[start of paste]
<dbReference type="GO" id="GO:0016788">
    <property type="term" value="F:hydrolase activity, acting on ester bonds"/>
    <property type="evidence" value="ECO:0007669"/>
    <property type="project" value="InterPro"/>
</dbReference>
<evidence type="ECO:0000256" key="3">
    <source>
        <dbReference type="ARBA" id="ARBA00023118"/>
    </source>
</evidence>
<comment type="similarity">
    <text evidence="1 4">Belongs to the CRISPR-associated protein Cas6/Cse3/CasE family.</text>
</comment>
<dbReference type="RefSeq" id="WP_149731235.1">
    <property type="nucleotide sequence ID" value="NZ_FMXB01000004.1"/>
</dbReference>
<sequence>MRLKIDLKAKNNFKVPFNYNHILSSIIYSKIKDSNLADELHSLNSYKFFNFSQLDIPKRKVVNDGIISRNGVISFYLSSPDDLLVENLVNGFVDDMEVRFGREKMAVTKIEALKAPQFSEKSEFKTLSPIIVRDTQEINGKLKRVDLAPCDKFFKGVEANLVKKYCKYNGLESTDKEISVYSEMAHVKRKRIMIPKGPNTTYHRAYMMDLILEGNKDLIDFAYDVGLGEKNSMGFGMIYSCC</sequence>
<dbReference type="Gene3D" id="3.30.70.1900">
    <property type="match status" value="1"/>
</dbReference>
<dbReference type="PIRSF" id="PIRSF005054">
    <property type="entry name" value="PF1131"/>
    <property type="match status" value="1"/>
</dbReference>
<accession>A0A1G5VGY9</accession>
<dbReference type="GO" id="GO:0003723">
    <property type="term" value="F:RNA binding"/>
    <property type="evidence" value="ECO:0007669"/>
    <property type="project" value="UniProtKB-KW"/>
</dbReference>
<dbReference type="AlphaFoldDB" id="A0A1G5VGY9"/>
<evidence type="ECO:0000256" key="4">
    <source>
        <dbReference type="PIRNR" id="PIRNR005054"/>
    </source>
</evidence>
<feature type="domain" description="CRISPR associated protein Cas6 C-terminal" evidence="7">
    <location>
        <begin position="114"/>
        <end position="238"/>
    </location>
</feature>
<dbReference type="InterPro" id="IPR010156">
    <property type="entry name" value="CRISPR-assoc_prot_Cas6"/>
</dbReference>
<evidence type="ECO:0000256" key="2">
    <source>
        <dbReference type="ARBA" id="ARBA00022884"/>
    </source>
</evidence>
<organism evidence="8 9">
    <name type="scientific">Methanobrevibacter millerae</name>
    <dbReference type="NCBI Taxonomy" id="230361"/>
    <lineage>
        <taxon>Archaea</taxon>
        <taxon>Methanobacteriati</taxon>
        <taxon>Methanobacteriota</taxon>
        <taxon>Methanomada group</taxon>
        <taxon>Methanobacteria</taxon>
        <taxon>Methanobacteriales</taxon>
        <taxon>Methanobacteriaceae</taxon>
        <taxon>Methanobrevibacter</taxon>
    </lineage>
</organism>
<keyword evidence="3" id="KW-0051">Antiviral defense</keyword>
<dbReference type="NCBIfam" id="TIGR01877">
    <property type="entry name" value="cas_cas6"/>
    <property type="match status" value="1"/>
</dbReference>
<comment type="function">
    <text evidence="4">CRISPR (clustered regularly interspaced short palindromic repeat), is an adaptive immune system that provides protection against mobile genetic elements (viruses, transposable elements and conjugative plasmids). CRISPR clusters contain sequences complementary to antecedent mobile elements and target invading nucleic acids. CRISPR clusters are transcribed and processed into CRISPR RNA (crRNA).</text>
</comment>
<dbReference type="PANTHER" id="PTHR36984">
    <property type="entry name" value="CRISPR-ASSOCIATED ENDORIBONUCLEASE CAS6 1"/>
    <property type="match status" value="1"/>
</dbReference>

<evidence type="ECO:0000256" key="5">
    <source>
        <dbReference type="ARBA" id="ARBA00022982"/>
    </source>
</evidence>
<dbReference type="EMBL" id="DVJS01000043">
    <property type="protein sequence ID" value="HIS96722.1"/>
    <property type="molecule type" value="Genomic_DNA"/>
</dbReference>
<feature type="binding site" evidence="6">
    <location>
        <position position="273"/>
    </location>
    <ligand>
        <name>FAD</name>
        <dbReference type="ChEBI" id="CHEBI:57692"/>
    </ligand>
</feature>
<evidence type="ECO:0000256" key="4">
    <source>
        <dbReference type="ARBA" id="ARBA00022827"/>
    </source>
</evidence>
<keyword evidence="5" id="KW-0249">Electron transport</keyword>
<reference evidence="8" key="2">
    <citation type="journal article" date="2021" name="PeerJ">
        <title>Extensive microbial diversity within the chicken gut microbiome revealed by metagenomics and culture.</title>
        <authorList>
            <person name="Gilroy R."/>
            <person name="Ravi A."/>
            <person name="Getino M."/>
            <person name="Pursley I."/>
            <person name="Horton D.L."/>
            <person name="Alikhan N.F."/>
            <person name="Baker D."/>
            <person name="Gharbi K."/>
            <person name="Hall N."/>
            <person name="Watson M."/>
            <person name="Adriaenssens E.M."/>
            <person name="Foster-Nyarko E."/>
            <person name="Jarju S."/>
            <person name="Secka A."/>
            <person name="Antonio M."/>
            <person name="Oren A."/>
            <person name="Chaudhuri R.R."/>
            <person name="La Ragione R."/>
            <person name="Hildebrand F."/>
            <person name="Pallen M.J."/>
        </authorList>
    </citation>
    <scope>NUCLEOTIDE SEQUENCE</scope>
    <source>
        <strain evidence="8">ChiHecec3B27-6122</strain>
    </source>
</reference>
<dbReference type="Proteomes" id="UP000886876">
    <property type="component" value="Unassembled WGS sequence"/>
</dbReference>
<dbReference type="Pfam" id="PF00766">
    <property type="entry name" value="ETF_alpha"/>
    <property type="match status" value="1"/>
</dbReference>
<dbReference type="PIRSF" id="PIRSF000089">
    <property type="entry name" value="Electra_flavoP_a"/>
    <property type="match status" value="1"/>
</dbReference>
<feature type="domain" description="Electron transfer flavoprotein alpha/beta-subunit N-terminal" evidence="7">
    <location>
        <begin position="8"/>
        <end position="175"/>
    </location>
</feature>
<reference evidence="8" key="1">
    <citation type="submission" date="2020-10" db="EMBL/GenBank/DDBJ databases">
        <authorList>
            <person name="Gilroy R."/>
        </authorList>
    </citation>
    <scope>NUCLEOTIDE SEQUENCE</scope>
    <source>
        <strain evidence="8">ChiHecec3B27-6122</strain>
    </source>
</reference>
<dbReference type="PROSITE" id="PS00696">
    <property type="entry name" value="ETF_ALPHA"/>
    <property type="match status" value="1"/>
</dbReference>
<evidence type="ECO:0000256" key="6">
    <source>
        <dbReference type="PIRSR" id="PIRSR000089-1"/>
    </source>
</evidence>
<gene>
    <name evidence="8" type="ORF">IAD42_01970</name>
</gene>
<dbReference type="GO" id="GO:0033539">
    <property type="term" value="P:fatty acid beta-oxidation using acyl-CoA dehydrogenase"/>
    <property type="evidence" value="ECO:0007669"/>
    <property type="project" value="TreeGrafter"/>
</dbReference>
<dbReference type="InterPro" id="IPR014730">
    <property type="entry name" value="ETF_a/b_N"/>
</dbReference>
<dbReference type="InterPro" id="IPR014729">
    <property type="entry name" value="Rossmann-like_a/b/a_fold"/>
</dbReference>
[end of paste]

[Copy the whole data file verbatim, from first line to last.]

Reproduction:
<dbReference type="GO" id="GO:0016788">
    <property type="term" value="F:hydrolase activity, acting on ester bonds"/>
    <property type="evidence" value="ECO:0007669"/>
    <property type="project" value="InterPro"/>
</dbReference>
<evidence type="ECO:0000256" key="3">
    <source>
        <dbReference type="ARBA" id="ARBA00023118"/>
    </source>
</evidence>
<comment type="similarity">
    <text evidence="1 4">Belongs to the CRISPR-associated protein Cas6/Cse3/CasE family.</text>
</comment>
<dbReference type="RefSeq" id="WP_149731235.1">
    <property type="nucleotide sequence ID" value="NZ_FMXB01000004.1"/>
</dbReference>
<sequence>MRLKIDLKAKNNFKVPFNYNHILSSIIYSKIKDSNLADELHSLNSYKFFNFSQLDIPKRKVVNDGIISRNGVISFYLSSPDDLLVENLVNGFVDDMEVRFGREKMAVTKIEALKAPQFSEKSEFKTLSPIIVRDTQEINGKLKRVDLAPCDKFFKGVEANLVKKYCKYNGLESTDKEISVYSEMAHVKRKRIMIPKGPNTTYHRAYMMDLILEGNKDLIDFAYDVGLGEKNSMGFGMIYSCC</sequence>
<dbReference type="Gene3D" id="3.30.70.1900">
    <property type="match status" value="1"/>
</dbReference>
<dbReference type="PIRSF" id="PIRSF005054">
    <property type="entry name" value="PF1131"/>
    <property type="match status" value="1"/>
</dbReference>
<accession>A0A1G5VGY9</accession>
<dbReference type="GO" id="GO:0003723">
    <property type="term" value="F:RNA binding"/>
    <property type="evidence" value="ECO:0007669"/>
    <property type="project" value="UniProtKB-KW"/>
</dbReference>
<dbReference type="AlphaFoldDB" id="A0A1G5VGY9"/>
<evidence type="ECO:0000256" key="4">
    <source>
        <dbReference type="PIRNR" id="PIRNR005054"/>
    </source>
</evidence>
<feature type="domain" description="CRISPR associated protein Cas6 C-terminal" evidence="7">
    <location>
        <begin position="114"/>
        <end position="238"/>
    </location>
</feature>
<dbReference type="InterPro" id="IPR010156">
    <property type="entry name" value="CRISPR-assoc_prot_Cas6"/>
</dbReference>
<evidence type="ECO:0000256" key="2">
    <source>
        <dbReference type="ARBA" id="ARBA00022884"/>
    </source>
</evidence>
<organism evidence="8 9">
    <name type="scientific">Methanobrevibacter millerae</name>
    <dbReference type="NCBI Taxonomy" id="230361"/>
    <lineage>
        <taxon>Archaea</taxon>
        <taxon>Methanobacteriati</taxon>
        <taxon>Methanobacteriota</taxon>
        <taxon>Methanomada group</taxon>
        <taxon>Methanobacteria</taxon>
        <taxon>Methanobacteriales</taxon>
        <taxon>Methanobacteriaceae</taxon>
        <taxon>Methanobrevibacter</taxon>
    </lineage>
</organism>
<keyword evidence="3" id="KW-0051">Antiviral defense</keyword>
<dbReference type="NCBIfam" id="TIGR01877">
    <property type="entry name" value="cas_cas6"/>
    <property type="match status" value="1"/>
</dbReference>
<comment type="function">
    <text evidence="4">CRISPR (clustered regularly interspaced short palindromic repeat), is an adaptive immune system that provides protection against mobile genetic elements (viruses, transposable elements and conjugative plasmids). CRISPR clusters contain sequences complementary to antecedent mobile elements and target invading nucleic acids. CRISPR clusters are transcribed and processed into CRISPR RNA (crRNA).</text>
</comment>
<dbReference type="PANTHER" id="PTHR36984">
    <property type="entry name" value="CRISPR-ASSOCIATED ENDORIBONUCLEASE CAS6 1"/>
    <property type="match status" value="1"/>
</dbReference>

<evidence type="ECO:0000256" key="5">
    <source>
        <dbReference type="ARBA" id="ARBA00022982"/>
    </source>
</evidence>
<dbReference type="EMBL" id="DVJS01000043">
    <property type="protein sequence ID" value="HIS96722.1"/>
    <property type="molecule type" value="Genomic_DNA"/>
</dbReference>
<feature type="binding site" evidence="6">
    <location>
        <position position="273"/>
    </location>
    <ligand>
        <name>FAD</name>
        <dbReference type="ChEBI" id="CHEBI:57692"/>
    </ligand>
</feature>
<evidence type="ECO:0000256" key="4">
    <source>
        <dbReference type="ARBA" id="ARBA00022827"/>
    </source>
</evidence>
<keyword evidence="5" id="KW-0249">Electron transport</keyword>
<reference evidence="8" key="2">
    <citation type="journal article" date="2021" name="PeerJ">
        <title>Extensive microbial diversity within the chicken gut microbiome revealed by metagenomics and culture.</title>
        <authorList>
            <person name="Gilroy R."/>
            <person name="Ravi A."/>
            <person name="Getino M."/>
            <person name="Pursley I."/>
            <person name="Horton D.L."/>
            <person name="Alikhan N.F."/>
            <person name="Baker D."/>
            <person name="Gharbi K."/>
            <person name="Hall N."/>
            <person name="Watson M."/>
            <person name="Adriaenssens E.M."/>
            <person name="Foster-Nyarko E."/>
            <person name="Jarju S."/>
            <person name="Secka A."/>
            <person name="Antonio M."/>
            <person name="Oren A."/>
            <person name="Chaudhuri R.R."/>
            <person name="La Ragione R."/>
            <person name="Hildebrand F."/>
            <person name="Pallen M.J."/>
        </authorList>
    </citation>
    <scope>NUCLEOTIDE SEQUENCE</scope>
    <source>
        <strain evidence="8">ChiHecec3B27-6122</strain>
    </source>
</reference>
<dbReference type="Proteomes" id="UP000886876">
    <property type="component" value="Unassembled WGS sequence"/>
</dbReference>
<dbReference type="Pfam" id="PF00766">
    <property type="entry name" value="ETF_alpha"/>
    <property type="match status" value="1"/>
</dbReference>
<dbReference type="PIRSF" id="PIRSF000089">
    <property type="entry name" value="Electra_flavoP_a"/>
    <property type="match status" value="1"/>
</dbReference>
<feature type="domain" description="Electron transfer flavoprotein alpha/beta-subunit N-terminal" evidence="7">
    <location>
        <begin position="8"/>
        <end position="175"/>
    </location>
</feature>
<reference evidence="8" key="1">
    <citation type="submission" date="2020-10" db="EMBL/GenBank/DDBJ databases">
        <authorList>
            <person name="Gilroy R."/>
        </authorList>
    </citation>
    <scope>NUCLEOTIDE SEQUENCE</scope>
    <source>
        <strain evidence="8">ChiHecec3B27-6122</strain>
    </source>
</reference>
<dbReference type="PROSITE" id="PS00696">
    <property type="entry name" value="ETF_ALPHA"/>
    <property type="match status" value="1"/>
</dbReference>
<evidence type="ECO:0000256" key="6">
    <source>
        <dbReference type="PIRSR" id="PIRSR000089-1"/>
    </source>
</evidence>
<gene>
    <name evidence="8" type="ORF">IAD42_01970</name>
</gene>
<dbReference type="GO" id="GO:0033539">
    <property type="term" value="P:fatty acid beta-oxidation using acyl-CoA dehydrogenase"/>
    <property type="evidence" value="ECO:0007669"/>
    <property type="project" value="TreeGrafter"/>
</dbReference>
<dbReference type="InterPro" id="IPR014730">
    <property type="entry name" value="ETF_a/b_N"/>
</dbReference>
<dbReference type="InterPro" id="IPR014729">
    <property type="entry name" value="Rossmann-like_a/b/a_fold"/>
</dbReference>